According to OncoLink, an educational site supported by healthcare professionals in oncology, platelets below 50,000 put you at an increased risk of infection or bleeding. If your platelet count is below 50,000, your doctor may advise against having sex, especially since platelets can protect against bleeding and bruising during sex.

Type of cancer

If you have cancer of the genitals, urinary tract, or rectum, you may need more time to heal before sex. In this situation, your doctor will determine when it is safe for you to have sex.

Risk of pregnancy

According to National Cancer Institute, chemotherapy can cause changes in the eggs and sperm that can lead to birth defects, especially in the first 3 months of pregnancy. If you are in a sexual relationship or plan to have sex while on chemotherapy, be sure to use birth control.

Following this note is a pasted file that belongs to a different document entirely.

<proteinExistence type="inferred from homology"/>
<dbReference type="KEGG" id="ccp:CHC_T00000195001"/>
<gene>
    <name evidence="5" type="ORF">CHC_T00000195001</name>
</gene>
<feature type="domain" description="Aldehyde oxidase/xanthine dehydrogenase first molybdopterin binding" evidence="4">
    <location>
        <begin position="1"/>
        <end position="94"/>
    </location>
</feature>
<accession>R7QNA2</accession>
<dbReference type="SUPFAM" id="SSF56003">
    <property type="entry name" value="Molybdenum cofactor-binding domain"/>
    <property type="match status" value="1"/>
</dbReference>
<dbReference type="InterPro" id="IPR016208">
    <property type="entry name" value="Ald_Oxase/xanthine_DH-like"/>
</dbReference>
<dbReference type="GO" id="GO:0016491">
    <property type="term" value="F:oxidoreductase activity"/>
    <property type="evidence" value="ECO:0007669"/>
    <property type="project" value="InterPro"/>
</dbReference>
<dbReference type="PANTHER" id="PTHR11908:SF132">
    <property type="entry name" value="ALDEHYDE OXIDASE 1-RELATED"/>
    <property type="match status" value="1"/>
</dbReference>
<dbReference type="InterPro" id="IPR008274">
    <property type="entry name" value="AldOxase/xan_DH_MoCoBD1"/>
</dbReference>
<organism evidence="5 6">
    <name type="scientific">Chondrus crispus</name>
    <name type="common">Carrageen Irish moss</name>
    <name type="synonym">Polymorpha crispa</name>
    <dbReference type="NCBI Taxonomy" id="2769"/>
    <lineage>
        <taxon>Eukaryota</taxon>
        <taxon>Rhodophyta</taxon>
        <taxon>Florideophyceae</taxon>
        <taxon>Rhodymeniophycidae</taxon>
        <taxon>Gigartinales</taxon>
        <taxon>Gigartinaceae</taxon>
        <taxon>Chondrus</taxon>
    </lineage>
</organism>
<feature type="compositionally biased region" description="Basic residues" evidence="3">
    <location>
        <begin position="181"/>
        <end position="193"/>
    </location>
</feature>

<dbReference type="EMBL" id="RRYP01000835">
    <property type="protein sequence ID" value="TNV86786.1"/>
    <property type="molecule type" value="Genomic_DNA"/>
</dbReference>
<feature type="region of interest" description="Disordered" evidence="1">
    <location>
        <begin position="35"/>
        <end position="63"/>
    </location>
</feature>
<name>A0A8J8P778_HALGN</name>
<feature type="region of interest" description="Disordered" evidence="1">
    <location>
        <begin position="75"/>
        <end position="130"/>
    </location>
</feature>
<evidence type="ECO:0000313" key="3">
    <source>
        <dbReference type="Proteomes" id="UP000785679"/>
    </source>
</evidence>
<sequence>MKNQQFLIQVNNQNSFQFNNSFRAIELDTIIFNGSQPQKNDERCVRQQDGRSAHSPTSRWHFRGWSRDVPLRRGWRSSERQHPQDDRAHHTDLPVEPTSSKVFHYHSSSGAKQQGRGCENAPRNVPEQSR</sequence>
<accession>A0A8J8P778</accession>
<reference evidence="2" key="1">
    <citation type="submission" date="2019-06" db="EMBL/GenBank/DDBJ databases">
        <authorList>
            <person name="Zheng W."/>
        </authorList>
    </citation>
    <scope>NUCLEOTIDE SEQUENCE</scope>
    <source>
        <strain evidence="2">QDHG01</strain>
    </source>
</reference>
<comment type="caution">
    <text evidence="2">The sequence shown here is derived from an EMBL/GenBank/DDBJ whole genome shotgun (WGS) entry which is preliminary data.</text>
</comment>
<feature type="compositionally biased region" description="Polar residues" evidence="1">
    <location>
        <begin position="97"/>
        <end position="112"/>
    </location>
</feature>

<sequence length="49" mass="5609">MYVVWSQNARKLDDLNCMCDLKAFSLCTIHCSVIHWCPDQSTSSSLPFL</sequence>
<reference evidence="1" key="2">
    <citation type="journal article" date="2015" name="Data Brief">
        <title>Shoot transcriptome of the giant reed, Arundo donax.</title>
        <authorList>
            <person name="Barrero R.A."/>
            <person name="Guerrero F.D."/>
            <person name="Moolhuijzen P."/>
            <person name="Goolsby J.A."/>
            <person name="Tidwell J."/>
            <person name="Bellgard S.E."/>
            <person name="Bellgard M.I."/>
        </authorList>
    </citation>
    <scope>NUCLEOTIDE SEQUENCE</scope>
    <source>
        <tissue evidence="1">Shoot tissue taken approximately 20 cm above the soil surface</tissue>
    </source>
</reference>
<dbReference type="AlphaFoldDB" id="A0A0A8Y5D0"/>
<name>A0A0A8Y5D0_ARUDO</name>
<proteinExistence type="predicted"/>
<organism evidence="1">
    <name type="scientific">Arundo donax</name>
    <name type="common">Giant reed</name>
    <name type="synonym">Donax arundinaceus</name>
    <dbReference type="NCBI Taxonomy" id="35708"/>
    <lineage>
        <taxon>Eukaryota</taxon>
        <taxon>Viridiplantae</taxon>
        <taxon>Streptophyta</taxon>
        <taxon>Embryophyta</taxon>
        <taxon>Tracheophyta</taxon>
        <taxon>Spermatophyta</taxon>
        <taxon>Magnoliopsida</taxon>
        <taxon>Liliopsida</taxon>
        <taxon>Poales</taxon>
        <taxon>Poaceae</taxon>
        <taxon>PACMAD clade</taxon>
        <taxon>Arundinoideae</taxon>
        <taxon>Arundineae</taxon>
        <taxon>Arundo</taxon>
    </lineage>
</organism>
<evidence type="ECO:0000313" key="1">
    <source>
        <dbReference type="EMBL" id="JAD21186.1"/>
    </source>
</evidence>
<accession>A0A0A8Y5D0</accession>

If you want to get pregnant after treatment, the American Cancer Society recommends that you discuss with your doctor how long you will need contraception after you have finished chemotherapy.

Chemotherapy treatments and your partner

It is not known whether chemotherapy drugs can be passed to your partner through bodily fluids. For this reason, it is recommended that you use a condom for vaginal or anal sex or a dental dam for oral sex for at least 48 to 72 hours after treatment.

This can help prevent or at least minimize the passage of bodily fluids. If you have sex, talk to your doctor about the safety of removing fluids from your body during chemotherapy treatment.

Pain associated with sex

Chemotherapy and radiation therapy can cause dyspareunia, recurring pain in the pelvis or genital area during sex. Talk to a healthcare professional about treatment options and how long this pain usually lasts.

Feelings associated with being sexually active